Google and Facebook will be required to negotiate a fee with newspapers in exchange for the use of their content under the new laws that are being drafted in the hands of government.
If the plan is approved in the future, tech giants will be required to negotiate payment agreements with news organizations for the purpose of displaying their content. If negotiations fail the arbitrators will decide on an appropriate price.
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The plans of the Department for Digital, Culture, Media and Sport are believed to be based upon a law passed in the Australian government in February of last year. It was met with massive opposition from the two platforms.
Facebook initially reacted to the decision in the form of blocking news and content that was targeted at Australians however it changed its mind after talks with the government, and a few tweaks of the legislation.
Similar measures similar to what is happening in the UK will help counter fears about tech companies taking the largest share of the online advertising revenues in order to ensure that public interest journalism is financed.
The new rules will be overseen through the Digital Markets Unit, the digital watchdog established in the Competition and Markets Authority (CMA).
The platform would be empowered to take action “swiftly and effectively” where the regulator determined that a platform has not provided “fair and reasonable remuneration for its use of publisher content” or a source of government media.
Search engines employ algorithms which control how users access and read news are also being investigated by the unit in the face of criticism from publishers who claim that they are detrimental to the development of high-quality journalism that is paid for.
Google and Facebook made up around 80 percent of the PS14 billion in digital ads across the UK in 2019 as per the CMA. Local and national newspapers received less than 4 percent. Google holds greater than 90 percent part of the search marketing market within the UK. Facebook has more than half of the advertising display industry.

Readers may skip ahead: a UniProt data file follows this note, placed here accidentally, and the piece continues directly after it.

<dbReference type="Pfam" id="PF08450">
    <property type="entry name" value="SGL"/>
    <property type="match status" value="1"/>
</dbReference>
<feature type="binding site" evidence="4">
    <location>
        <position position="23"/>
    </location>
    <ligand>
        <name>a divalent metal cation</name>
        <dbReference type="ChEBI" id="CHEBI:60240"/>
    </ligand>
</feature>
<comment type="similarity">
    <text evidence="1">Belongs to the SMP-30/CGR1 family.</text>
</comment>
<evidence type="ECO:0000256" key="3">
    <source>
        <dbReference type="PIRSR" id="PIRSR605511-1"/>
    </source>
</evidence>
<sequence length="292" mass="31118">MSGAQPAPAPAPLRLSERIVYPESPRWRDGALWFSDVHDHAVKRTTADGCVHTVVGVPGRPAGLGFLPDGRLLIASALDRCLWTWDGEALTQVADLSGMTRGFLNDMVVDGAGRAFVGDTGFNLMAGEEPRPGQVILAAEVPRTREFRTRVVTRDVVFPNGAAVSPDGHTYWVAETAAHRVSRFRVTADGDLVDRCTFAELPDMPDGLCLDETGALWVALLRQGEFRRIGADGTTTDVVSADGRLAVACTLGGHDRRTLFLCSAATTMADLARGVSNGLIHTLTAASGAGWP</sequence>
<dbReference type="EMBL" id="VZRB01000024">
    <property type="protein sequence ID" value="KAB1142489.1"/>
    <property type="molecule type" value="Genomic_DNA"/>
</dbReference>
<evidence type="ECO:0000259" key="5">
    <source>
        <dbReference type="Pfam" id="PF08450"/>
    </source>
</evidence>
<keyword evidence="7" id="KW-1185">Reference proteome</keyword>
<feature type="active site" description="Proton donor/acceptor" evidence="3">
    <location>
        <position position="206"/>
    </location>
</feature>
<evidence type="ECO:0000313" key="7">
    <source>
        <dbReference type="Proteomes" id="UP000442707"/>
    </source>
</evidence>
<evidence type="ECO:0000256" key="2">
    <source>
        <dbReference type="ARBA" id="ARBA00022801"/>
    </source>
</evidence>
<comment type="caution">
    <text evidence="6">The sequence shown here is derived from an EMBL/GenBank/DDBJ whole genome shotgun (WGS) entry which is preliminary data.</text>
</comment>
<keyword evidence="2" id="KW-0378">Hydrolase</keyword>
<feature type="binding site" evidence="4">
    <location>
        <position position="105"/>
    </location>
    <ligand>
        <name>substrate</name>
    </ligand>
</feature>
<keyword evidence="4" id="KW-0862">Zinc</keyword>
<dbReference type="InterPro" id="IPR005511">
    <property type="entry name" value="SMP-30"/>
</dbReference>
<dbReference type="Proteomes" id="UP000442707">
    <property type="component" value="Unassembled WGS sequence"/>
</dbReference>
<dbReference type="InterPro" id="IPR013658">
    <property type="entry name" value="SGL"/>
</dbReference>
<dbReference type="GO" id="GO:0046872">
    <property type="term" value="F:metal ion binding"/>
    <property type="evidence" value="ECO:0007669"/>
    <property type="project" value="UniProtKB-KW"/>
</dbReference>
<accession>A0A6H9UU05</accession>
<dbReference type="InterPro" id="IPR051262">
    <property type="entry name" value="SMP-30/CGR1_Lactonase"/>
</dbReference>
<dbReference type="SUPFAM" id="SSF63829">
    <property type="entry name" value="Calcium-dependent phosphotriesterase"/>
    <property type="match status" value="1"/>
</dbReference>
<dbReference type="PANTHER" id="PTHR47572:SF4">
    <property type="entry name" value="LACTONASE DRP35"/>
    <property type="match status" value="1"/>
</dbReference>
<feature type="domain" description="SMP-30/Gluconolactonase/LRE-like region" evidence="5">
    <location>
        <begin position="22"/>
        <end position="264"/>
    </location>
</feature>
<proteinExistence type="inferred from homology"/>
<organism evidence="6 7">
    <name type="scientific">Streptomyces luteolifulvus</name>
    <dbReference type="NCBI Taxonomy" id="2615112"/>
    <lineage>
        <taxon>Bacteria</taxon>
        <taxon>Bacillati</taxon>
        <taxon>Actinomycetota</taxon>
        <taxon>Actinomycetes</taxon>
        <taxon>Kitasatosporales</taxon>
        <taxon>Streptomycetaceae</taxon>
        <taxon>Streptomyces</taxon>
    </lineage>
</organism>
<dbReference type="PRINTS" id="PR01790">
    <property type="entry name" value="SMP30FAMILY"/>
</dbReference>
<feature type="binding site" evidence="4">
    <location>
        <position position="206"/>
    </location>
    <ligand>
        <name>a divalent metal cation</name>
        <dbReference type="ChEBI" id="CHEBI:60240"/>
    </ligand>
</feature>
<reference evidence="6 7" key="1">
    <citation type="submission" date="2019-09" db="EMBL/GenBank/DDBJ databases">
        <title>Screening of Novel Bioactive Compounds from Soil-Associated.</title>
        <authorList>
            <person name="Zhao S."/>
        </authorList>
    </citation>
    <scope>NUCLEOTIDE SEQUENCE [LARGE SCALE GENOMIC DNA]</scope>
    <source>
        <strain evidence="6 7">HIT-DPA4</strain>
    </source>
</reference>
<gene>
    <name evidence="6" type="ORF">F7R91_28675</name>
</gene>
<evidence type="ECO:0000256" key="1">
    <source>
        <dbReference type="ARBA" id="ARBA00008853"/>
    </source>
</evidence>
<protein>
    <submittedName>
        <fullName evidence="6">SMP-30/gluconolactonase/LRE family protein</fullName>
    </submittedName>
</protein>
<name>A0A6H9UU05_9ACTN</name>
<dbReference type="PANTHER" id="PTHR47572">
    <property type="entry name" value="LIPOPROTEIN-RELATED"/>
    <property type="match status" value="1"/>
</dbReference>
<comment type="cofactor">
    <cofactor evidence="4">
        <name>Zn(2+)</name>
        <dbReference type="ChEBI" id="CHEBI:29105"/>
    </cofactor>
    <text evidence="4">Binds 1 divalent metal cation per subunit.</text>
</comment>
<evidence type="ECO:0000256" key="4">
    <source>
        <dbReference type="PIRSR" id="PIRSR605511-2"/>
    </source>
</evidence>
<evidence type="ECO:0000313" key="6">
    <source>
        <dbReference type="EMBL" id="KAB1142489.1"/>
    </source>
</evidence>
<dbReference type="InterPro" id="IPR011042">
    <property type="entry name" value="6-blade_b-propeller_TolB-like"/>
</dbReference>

The CMA has declared that it is seeking to “lift the lid on how advertising revenue drives the business model” and make sure that major platform “do not engage in exploitative or exclusionary practices”.
A source from the department informed The Mail on Sunday, which was the first to report the report, that the proposed policy would be “pro-competition” and “supports the sustainability of the press” through addressing issues with “imbalance of power between the largest platforms and publishers”.
Legislation is expected to be adopted “as soon as parliamentary time allows”.
Facebook provides UK news organizations millions of pounds each year to license their content however, it remains at the center of a restraining order over its dominance in online ads. The social media giant also provides funding to 80 trainee reporters working in newsrooms across America in the Community News Project.
The majority of British newspaper publishers agreed to the program that allows articles to be published in a separate section on the website for news. In exchange, publishers have been offered substantial amounts of cash and the promise of new customers.